Common Ethical Issues in Acute Care
Two major issues in acute care are advance directives and treatment withdrawal.
Advance directives: Refers to any document that is enacted by an individual before becoming ill, specifying one's wishes regarding treatment, should one be unable to express them later on. The two forms of advance directives are:
Living wills: Generally take effect only when the patient is terminally ill and is unable to voice is or her wishes. Under these two conditions the living will directs that no life sustaining treatment is to be administered. Some living will forms include more specific directions regarding the individual wishes for with holding food and fluid or other specific treatment modalities. The presence of living wills can be quite helpful to care givers who are faced with treatment decision for patients who can no longer speak for themselves.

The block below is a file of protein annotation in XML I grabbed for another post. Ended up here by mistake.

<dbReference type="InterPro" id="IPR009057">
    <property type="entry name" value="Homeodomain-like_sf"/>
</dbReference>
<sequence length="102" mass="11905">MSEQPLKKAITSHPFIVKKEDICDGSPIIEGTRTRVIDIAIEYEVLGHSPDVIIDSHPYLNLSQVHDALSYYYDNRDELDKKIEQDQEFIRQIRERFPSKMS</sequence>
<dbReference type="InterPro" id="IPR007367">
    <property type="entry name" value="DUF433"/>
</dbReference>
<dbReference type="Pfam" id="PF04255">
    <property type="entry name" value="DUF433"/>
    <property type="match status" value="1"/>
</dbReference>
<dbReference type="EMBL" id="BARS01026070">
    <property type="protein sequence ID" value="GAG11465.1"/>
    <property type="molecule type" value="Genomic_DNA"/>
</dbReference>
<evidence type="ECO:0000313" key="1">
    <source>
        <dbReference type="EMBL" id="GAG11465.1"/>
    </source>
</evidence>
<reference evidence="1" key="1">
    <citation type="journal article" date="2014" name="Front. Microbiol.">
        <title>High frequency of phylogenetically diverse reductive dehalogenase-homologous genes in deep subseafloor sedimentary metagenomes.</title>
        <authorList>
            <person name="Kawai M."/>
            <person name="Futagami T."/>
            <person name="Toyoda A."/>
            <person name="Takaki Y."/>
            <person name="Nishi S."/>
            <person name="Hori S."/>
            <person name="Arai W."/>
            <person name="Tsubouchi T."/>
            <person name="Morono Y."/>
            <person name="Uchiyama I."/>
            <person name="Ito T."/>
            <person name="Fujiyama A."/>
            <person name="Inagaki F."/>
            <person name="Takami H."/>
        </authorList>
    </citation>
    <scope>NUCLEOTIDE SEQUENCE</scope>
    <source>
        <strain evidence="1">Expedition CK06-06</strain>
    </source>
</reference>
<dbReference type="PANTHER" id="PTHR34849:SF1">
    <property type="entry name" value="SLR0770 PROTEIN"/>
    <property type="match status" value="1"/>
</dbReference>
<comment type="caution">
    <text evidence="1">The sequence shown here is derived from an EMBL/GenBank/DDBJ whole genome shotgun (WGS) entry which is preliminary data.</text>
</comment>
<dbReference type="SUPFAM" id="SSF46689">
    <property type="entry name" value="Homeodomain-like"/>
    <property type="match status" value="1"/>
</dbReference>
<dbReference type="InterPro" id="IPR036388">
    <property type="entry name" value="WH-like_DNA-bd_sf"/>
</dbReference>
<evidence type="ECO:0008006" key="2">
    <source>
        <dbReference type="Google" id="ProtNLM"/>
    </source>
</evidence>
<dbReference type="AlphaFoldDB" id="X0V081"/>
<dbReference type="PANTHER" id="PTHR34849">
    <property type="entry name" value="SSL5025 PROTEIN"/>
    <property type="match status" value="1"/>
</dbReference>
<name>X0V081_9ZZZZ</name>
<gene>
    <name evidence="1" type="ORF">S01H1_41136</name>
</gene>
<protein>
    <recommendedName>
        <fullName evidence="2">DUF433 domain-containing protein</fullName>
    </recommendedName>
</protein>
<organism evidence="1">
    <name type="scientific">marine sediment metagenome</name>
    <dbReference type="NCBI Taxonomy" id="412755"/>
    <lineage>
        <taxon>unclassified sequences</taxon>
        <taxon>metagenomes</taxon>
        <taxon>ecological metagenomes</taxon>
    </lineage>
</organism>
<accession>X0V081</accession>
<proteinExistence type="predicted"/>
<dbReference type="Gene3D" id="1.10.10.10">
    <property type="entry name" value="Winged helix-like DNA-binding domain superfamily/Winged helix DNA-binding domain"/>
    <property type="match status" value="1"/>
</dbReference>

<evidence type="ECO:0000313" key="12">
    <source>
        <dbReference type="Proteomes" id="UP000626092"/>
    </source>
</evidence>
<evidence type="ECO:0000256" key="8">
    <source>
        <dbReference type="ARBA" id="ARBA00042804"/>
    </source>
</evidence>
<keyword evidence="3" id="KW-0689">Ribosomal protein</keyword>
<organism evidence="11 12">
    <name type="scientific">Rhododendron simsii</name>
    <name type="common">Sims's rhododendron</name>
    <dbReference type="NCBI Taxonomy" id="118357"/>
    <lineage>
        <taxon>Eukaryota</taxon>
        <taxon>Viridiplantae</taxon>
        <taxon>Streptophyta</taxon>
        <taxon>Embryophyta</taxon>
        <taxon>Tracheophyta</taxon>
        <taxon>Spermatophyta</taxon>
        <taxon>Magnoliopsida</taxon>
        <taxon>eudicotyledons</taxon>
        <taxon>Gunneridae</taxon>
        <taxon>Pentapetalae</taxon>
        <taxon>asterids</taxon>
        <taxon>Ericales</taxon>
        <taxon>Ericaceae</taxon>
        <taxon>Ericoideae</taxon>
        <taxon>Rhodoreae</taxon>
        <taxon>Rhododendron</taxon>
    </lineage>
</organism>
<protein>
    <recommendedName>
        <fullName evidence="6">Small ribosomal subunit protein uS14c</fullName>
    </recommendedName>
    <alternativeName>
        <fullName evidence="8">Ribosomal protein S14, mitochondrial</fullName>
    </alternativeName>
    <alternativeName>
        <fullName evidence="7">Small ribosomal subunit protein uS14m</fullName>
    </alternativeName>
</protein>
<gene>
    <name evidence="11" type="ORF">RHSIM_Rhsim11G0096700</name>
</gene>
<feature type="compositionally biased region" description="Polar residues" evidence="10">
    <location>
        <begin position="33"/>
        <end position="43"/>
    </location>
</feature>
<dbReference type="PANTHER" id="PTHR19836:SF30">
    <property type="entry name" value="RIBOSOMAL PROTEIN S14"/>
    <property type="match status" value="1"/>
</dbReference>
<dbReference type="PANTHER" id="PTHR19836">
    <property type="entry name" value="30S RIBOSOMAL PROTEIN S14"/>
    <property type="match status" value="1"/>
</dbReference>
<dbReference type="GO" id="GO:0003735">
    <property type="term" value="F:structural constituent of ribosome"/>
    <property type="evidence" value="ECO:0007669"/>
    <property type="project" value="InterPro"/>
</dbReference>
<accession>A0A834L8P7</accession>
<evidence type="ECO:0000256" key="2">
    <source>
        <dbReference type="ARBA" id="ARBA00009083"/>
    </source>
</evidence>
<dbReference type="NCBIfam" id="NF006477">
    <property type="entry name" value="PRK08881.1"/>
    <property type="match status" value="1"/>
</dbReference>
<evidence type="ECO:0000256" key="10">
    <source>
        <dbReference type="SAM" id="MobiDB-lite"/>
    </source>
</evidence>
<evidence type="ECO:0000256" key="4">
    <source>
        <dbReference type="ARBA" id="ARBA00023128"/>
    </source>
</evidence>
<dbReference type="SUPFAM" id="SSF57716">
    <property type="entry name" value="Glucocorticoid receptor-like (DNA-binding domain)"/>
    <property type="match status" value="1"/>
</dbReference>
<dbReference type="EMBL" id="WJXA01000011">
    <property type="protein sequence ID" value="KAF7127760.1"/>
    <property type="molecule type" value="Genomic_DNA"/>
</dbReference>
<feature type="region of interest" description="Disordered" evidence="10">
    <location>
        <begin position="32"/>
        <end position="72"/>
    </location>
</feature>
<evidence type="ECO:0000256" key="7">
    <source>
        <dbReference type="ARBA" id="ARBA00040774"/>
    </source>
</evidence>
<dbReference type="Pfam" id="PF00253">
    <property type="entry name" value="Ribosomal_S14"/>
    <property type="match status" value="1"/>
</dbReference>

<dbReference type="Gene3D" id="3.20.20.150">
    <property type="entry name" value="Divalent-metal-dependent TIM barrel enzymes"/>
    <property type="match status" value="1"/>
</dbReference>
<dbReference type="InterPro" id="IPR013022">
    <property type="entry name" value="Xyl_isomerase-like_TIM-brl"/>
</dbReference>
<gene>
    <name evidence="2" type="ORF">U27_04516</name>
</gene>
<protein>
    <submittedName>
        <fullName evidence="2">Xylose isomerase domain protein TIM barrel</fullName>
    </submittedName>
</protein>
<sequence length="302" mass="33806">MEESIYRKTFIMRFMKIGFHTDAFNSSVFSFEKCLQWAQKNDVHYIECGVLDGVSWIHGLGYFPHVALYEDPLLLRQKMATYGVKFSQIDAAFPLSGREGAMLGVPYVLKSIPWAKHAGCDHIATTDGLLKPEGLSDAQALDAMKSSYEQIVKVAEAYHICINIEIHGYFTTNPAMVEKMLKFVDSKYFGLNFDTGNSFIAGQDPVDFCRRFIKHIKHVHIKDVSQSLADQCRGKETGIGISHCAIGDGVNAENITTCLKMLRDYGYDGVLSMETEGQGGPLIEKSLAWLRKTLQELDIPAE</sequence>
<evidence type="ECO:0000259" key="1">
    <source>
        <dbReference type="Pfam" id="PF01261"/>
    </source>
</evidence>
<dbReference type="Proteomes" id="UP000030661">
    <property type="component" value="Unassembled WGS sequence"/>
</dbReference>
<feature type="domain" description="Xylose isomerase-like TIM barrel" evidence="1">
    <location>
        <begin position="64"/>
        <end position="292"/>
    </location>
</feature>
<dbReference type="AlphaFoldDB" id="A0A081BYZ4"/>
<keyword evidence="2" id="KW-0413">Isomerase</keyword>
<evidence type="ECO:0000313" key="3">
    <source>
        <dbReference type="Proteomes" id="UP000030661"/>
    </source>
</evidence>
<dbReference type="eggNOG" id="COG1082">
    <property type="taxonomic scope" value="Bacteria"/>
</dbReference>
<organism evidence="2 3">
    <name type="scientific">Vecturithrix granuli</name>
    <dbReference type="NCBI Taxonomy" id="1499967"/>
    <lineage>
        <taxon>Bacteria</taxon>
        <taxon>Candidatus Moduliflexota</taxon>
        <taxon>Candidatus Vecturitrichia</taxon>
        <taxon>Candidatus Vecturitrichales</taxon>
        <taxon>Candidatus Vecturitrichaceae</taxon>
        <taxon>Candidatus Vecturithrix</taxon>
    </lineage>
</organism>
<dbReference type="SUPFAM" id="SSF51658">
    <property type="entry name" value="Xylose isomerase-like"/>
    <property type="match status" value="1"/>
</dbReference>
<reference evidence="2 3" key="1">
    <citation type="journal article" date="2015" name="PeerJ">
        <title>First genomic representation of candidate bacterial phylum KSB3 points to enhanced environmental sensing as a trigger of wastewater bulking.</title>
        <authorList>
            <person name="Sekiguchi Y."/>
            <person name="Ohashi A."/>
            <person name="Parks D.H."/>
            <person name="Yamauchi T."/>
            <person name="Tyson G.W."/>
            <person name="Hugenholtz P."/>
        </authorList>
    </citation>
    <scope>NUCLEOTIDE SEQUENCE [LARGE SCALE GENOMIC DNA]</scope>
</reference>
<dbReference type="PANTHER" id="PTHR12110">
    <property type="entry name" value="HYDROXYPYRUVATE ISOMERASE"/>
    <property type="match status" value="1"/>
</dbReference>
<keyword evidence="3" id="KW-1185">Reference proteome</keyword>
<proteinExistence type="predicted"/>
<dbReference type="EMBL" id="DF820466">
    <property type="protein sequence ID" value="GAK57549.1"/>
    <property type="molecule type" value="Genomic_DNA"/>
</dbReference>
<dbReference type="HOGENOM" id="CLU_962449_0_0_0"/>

Durable power of attorney for health care: A second type of advance directives is more broad and flexible than a living will. It goes into effect only when the individual has lost decision-making capacity. It is helpful in seeking any life supporting treatment but also questions related to blood transfusions, antibiotic therapy and surgical procedures.
Refers to being answerable to what is being done. It is value related to the social responsibilities of nursing and to the moral and legal requirements of nursing practice. The value of accountability is seen, as superior moral standard in nursing that provides foundation for the relationship required in critical care nursing and the basis for high quality care.
Futile Therapy—Ethical Controversies